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All Contents © 2020The Kiplinger Washington Editors
By Kathy Kristof, Contributing Editor
| October 31, 2014
With the stock market volatile of late, this may be a good time to consider “harvesting” investment losses. This age-old tax strategy is aimed at clearing out investment mistakes before year-end. By dumping losing positions in your taxable accounts, you can generate cash to buy better prospects and trigger capital losses that can offset investment gains and up to $3,000 in ordinary income each year. “If you’re a high-income taxpayer, there’s a new capital gains levy this year, so tax loss harvesting is more valuable than ever,” says Philip Holthouse, of the Los Angeles accounting firm of Holthouse Carlin & Van Trigt.
But you should never jettison a loser that you’d want to repurchase quickly. Tax laws bar you from using capital losses if you repurchase the same (or substantially identical) shares within 30 days of the sale.
Stocks of strong companies are likely to recover quickly as Wall Street’s mood improves, but shares of some troubled companies appear likely to languish for months, if not years, to come. The following eight companies may turn around some day, but the near-term prospects seem bleak enough to make them ideal candidates for harvesting tax losses now.
Share prices and returns are as of October 21.
Headquarters: New York City
Current price: $2.97
Market capitalization: $234.9 million
52-week high: $10.68
One-year return: -67.4%
Teens are fickle fashionistas, and once a popular brand loses cachet, it’s tough to win them back. Few companies know that better than Aeropostale (ARO), the once-hot retailer that has been on the decline for the past several years. Although Aeropostale has revamped its offerings and cut costs, says Morgan Stanley analyst Kimberly Greenberger, its sales are contracting even faster than she had predicted. Aeropostale continues to lose market share and is running short of cash, she says. Unless things turn around quickly, the company could be flirting with extinction.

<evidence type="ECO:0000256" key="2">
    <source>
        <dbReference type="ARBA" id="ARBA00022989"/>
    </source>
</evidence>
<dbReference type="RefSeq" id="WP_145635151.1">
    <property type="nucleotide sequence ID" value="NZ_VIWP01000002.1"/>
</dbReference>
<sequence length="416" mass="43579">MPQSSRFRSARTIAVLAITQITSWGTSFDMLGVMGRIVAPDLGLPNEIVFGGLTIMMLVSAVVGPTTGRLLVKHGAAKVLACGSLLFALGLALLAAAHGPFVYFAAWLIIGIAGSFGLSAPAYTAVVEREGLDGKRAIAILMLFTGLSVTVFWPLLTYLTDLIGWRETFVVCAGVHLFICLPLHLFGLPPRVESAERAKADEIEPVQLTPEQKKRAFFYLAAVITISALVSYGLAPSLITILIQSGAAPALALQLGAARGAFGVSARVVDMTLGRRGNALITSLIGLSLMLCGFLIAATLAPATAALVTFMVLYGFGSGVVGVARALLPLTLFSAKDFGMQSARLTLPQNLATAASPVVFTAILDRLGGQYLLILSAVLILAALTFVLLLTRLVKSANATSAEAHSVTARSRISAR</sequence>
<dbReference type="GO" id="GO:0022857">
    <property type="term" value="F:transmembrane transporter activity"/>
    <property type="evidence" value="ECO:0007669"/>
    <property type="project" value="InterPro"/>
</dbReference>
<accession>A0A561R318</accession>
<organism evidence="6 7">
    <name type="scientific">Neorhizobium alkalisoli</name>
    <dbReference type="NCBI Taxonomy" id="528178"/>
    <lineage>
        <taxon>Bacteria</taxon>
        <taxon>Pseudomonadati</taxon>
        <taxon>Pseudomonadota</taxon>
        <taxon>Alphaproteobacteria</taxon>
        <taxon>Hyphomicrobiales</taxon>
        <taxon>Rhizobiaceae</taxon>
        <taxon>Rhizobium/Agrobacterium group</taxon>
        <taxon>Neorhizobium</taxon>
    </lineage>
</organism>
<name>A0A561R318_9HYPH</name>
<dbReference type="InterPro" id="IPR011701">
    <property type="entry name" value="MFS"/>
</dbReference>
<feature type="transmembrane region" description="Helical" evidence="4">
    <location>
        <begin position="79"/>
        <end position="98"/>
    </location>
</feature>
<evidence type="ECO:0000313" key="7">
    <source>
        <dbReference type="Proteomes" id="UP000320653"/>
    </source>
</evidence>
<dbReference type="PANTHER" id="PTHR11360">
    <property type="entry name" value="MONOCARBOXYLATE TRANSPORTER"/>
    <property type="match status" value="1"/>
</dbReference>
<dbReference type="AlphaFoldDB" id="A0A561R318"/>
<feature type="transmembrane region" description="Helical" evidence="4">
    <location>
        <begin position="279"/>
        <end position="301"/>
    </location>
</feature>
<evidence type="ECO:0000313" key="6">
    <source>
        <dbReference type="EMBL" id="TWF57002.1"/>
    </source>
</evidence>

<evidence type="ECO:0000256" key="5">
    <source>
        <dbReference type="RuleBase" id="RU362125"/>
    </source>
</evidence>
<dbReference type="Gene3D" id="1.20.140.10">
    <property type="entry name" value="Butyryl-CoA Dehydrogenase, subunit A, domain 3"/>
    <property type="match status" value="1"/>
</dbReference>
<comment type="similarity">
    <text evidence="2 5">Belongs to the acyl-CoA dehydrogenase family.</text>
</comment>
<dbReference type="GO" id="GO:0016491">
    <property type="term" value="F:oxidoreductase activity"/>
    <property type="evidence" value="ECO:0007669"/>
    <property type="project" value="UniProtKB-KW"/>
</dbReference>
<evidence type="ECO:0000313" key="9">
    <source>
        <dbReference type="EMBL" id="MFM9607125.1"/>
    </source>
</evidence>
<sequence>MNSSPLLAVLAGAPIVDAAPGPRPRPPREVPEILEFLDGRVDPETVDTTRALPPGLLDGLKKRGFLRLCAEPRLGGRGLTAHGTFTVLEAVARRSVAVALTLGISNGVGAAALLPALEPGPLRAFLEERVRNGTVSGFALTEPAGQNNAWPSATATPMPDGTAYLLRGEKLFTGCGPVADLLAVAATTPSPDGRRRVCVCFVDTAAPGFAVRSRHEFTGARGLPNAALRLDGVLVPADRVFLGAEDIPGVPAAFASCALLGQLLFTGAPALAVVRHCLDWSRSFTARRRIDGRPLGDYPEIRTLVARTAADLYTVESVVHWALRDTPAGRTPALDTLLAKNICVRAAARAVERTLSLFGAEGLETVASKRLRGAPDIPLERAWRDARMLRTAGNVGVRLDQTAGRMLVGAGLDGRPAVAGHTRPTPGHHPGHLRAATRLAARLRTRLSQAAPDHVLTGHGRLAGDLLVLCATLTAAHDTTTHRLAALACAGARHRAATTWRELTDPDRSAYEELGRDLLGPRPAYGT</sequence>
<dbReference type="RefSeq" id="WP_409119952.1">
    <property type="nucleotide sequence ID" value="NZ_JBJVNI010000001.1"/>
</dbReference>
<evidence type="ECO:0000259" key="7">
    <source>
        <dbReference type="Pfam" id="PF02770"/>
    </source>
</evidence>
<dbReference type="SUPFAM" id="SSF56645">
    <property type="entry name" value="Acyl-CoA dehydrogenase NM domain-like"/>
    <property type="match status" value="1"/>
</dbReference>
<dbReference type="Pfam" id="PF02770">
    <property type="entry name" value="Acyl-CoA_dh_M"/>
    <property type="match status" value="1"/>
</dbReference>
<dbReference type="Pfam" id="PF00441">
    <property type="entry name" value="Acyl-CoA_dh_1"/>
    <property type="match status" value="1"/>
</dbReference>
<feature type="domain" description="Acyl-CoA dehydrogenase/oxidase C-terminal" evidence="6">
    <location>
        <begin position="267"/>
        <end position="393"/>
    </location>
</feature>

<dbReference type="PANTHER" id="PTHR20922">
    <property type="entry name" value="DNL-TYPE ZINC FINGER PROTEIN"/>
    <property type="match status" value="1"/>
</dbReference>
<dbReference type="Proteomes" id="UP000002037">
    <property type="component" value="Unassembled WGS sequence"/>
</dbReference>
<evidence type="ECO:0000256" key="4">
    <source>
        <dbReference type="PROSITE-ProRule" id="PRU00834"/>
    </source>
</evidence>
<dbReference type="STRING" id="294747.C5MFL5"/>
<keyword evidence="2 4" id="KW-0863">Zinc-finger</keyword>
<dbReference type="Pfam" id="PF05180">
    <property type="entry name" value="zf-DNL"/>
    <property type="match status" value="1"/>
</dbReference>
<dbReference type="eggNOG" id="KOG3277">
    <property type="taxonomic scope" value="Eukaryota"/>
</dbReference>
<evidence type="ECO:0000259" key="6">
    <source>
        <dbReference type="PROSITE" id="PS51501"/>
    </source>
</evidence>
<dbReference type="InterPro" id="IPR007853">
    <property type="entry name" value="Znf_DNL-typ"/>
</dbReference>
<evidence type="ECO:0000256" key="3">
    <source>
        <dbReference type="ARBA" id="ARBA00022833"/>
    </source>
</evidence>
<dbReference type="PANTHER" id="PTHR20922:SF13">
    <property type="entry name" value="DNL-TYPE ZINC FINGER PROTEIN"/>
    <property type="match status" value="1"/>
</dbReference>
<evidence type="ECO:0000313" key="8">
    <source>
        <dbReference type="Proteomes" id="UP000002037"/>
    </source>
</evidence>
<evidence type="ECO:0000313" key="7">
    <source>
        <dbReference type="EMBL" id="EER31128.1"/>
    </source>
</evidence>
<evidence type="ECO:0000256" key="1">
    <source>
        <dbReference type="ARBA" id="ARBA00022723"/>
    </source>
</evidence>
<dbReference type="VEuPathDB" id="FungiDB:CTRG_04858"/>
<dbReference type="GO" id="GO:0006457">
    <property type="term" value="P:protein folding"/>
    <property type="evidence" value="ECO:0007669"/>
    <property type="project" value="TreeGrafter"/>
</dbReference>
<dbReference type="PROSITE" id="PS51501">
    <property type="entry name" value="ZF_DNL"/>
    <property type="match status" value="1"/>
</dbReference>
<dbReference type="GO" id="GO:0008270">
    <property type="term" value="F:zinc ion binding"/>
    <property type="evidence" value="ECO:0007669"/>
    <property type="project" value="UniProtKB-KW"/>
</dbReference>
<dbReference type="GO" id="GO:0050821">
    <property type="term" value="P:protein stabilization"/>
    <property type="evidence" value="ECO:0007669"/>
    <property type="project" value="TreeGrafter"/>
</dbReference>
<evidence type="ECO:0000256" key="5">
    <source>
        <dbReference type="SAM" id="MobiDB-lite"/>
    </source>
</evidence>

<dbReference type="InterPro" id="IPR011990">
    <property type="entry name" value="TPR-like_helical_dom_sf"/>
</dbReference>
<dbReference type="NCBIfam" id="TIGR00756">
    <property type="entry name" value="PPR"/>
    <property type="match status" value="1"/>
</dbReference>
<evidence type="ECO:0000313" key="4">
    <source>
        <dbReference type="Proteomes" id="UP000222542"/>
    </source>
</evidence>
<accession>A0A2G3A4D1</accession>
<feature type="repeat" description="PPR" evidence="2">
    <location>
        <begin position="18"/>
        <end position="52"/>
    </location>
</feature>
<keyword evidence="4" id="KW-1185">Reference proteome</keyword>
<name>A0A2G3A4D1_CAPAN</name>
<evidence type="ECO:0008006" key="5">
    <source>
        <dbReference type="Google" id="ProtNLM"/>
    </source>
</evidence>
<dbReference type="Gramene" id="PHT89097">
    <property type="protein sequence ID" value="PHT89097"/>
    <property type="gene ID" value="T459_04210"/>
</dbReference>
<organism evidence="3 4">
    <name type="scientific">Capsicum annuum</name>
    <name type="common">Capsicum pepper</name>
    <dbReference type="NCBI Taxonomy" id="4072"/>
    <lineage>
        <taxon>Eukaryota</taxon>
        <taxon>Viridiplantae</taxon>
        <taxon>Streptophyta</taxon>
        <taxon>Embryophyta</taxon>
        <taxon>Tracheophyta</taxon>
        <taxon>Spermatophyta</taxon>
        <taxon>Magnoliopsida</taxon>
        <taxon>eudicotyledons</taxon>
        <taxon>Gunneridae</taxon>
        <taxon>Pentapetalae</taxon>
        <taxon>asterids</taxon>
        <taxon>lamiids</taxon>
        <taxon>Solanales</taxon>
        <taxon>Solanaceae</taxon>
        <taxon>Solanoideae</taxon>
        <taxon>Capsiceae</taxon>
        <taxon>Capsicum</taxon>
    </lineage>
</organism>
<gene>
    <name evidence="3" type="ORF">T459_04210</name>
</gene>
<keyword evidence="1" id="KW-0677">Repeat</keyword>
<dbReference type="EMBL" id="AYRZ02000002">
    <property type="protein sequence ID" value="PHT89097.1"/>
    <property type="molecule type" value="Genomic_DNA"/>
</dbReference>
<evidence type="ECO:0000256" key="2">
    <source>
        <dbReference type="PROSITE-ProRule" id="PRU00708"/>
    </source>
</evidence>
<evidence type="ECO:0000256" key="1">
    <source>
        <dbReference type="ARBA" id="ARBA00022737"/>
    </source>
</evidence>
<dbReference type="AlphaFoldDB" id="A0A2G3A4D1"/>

Headquarters: Bristol, Va.
Current price: $2.06
Market capitalization: $456.2 million
52-week high: $8.30
One-year return: -64.3%
Demand for coal is weak, and prices are down. That has slammed shares of Alpha Natural Resources (ANR), which mines and processes thermal and metallurgical coal. Although management has cut costs and idled a dozen mines, sales and profits are falling, says Morgan Stanley analyst Evan Kurtz. Although Alpha’s top brass believes the price of metallurgical coal has hit bottom, prices are unlikely to bounce back quickly. Even assuming that the coal market recovers next year, analysts think Alpha, which lost $1.4 billion over the past four quarters, is likely to stay in the red through 2016.
Headquarters: Santa Monica, Calif.
Current price: $7.22
Market capitalization: $132.0 million
52-week high: $12.13
One-year return: -29.0%
When Demand Media (DMD) went public in 2011, prospects for this “content farm” were considered so bright that the start-up briefly boasted a market capitalization larger than that of the New York Times Company. Demand Media’s business model involves producing loads of low-cost content on the hot topics of the day, whether that’s Kayne West’s social life or war in Ukraine, to generate clicks and click-based advertising revenue. For a brief time, that course was wildly successful, generating millions of daily page views for Demand Media’s Web sites, such as eHow, LiveStrong and Cracked. But Google thought Demand Media and other content farms were gaming its search engine and leading its users to low-quality content. Because that diminished the value of Google’s own product, the search-engine giant created a new secret formula for its algorithms to make it more difficult to determine how to climb to the top of the results. That has caused Demand’s business model to unravel. With sales slumping and losses soaring, no recovery appears to be in sight.
Current price: $1.18
Market capitalization: $148.7 million
52-week high: $16.94
One-year return: -90.1%